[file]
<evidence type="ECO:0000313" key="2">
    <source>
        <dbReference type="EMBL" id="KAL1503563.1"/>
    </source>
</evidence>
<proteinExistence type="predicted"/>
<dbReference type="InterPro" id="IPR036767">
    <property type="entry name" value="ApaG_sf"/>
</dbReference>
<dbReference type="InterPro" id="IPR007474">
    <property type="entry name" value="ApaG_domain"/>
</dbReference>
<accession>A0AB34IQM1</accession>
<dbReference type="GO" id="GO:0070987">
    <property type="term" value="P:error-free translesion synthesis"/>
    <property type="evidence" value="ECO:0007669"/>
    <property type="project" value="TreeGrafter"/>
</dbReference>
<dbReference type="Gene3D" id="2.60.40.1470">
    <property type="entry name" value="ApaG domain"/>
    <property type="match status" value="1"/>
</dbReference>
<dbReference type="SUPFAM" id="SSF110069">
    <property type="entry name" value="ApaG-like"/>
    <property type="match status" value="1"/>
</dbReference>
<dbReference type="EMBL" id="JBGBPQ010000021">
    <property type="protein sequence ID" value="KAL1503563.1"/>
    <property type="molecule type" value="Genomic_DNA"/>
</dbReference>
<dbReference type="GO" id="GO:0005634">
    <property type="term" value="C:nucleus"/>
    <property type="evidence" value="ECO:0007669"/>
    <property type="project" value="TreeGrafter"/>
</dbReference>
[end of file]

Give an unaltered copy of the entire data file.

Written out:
<evidence type="ECO:0000313" key="2">
    <source>
        <dbReference type="EMBL" id="KAL1503563.1"/>
    </source>
</evidence>
<proteinExistence type="predicted"/>
<dbReference type="InterPro" id="IPR036767">
    <property type="entry name" value="ApaG_sf"/>
</dbReference>
<dbReference type="InterPro" id="IPR007474">
    <property type="entry name" value="ApaG_domain"/>
</dbReference>
<accession>A0AB34IQM1</accession>
<dbReference type="GO" id="GO:0070987">
    <property type="term" value="P:error-free translesion synthesis"/>
    <property type="evidence" value="ECO:0007669"/>
    <property type="project" value="TreeGrafter"/>
</dbReference>
<dbReference type="Gene3D" id="2.60.40.1470">
    <property type="entry name" value="ApaG domain"/>
    <property type="match status" value="1"/>
</dbReference>
<dbReference type="SUPFAM" id="SSF110069">
    <property type="entry name" value="ApaG-like"/>
    <property type="match status" value="1"/>
</dbReference>
<dbReference type="EMBL" id="JBGBPQ010000021">
    <property type="protein sequence ID" value="KAL1503563.1"/>
    <property type="molecule type" value="Genomic_DNA"/>
</dbReference>
<dbReference type="GO" id="GO:0005634">
    <property type="term" value="C:nucleus"/>
    <property type="evidence" value="ECO:0007669"/>
    <property type="project" value="TreeGrafter"/>
</dbReference>